One of Duccio’s highest acclaims is his piece Rucellai Madonna now in the Uffizi Gallery. It was painted in 1285 for the Florentine Church, Santa Maria Novella, and is described by the Catholic Encyclopedia as “one of the most illustrious specimens of Italian painting.” Once thought to be the work of the master painter, Cimabue (1240 – 1302), it has now further illuminated Duccio’s name as one of the earliest masters of the period. Cimabue and Duccio are both considered the last great painters of the ancient Byzantine tradition. Though, Duccio became the most influential painter from Siena, while Cimabue rivaled him in Florence.
More still, and before his proper attribution to the Rucellai Madonna, Duccio’s crowning achievement of the time was the high altarpiece in the Cathedral of Siena. The front piece of the panel, Maestá, (Majesty) is a celebrated work that depicts the Virgin and Child enthroned with twenty angels and nineteen saints. The Maestá and the Rucellai share much in common and it is said that the Maestá is a more developed creation of the Rucellai. The Maestá is called a national masterpiece, and during its day the unveiling was treated with much festivity around Siena, a city experiencing great prosperity at the time. The piece is now on display at the Museo dell’Opera della Metropolitana of Siena, or the Museum of the Opera del Duomo. The encompassing work had twenty six scenes from the life of Jesus, with several additional pieces depicting his childhood and the life of the Virgin mother.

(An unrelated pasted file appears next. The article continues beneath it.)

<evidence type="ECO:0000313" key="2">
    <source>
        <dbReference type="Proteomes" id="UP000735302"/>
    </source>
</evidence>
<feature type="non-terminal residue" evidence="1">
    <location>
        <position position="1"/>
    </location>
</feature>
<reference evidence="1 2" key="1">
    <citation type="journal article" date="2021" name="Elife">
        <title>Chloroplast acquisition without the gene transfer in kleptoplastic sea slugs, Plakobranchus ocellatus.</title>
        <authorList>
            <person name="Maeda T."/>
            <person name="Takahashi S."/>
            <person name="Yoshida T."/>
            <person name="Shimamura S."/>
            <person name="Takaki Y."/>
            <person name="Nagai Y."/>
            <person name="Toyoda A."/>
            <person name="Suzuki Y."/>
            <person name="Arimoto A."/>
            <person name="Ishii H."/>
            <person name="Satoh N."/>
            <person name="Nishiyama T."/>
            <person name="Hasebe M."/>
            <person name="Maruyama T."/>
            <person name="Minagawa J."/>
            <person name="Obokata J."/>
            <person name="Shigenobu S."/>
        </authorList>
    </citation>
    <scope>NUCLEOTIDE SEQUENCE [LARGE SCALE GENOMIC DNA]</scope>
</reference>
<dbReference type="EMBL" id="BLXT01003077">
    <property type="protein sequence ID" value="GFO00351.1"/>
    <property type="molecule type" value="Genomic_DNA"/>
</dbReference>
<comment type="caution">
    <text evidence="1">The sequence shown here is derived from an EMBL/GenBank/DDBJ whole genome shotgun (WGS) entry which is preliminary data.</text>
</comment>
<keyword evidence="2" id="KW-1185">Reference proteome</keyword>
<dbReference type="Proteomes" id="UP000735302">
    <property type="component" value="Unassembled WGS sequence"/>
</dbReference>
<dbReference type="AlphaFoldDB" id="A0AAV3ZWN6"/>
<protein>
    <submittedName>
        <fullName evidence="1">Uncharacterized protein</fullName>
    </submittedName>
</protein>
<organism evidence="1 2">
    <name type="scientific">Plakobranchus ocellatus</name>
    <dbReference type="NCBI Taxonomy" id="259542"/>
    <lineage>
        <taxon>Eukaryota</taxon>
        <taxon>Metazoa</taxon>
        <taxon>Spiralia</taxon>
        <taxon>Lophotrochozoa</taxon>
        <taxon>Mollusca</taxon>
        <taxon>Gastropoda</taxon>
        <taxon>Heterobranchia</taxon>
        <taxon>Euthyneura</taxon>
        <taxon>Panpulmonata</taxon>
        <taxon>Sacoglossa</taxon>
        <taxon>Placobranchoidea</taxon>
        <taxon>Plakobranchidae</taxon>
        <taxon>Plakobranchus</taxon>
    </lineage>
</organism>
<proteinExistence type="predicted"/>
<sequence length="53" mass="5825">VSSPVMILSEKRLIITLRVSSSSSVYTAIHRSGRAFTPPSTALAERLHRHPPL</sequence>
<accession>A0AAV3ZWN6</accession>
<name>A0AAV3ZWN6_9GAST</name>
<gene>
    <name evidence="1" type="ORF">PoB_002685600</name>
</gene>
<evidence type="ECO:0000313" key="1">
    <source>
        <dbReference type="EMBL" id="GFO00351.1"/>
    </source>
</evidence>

Duccio created several pieces of the Virgin and Child and in total there are close to twenty known surviving works from the artist. One of his pieces, though contested by some, the Stoclet Madonna is the most expensive acquisition ever made by the Metropolitan Museum of Art in New York. All his works were religious depictions, painted mostly with pigment in egg tempera.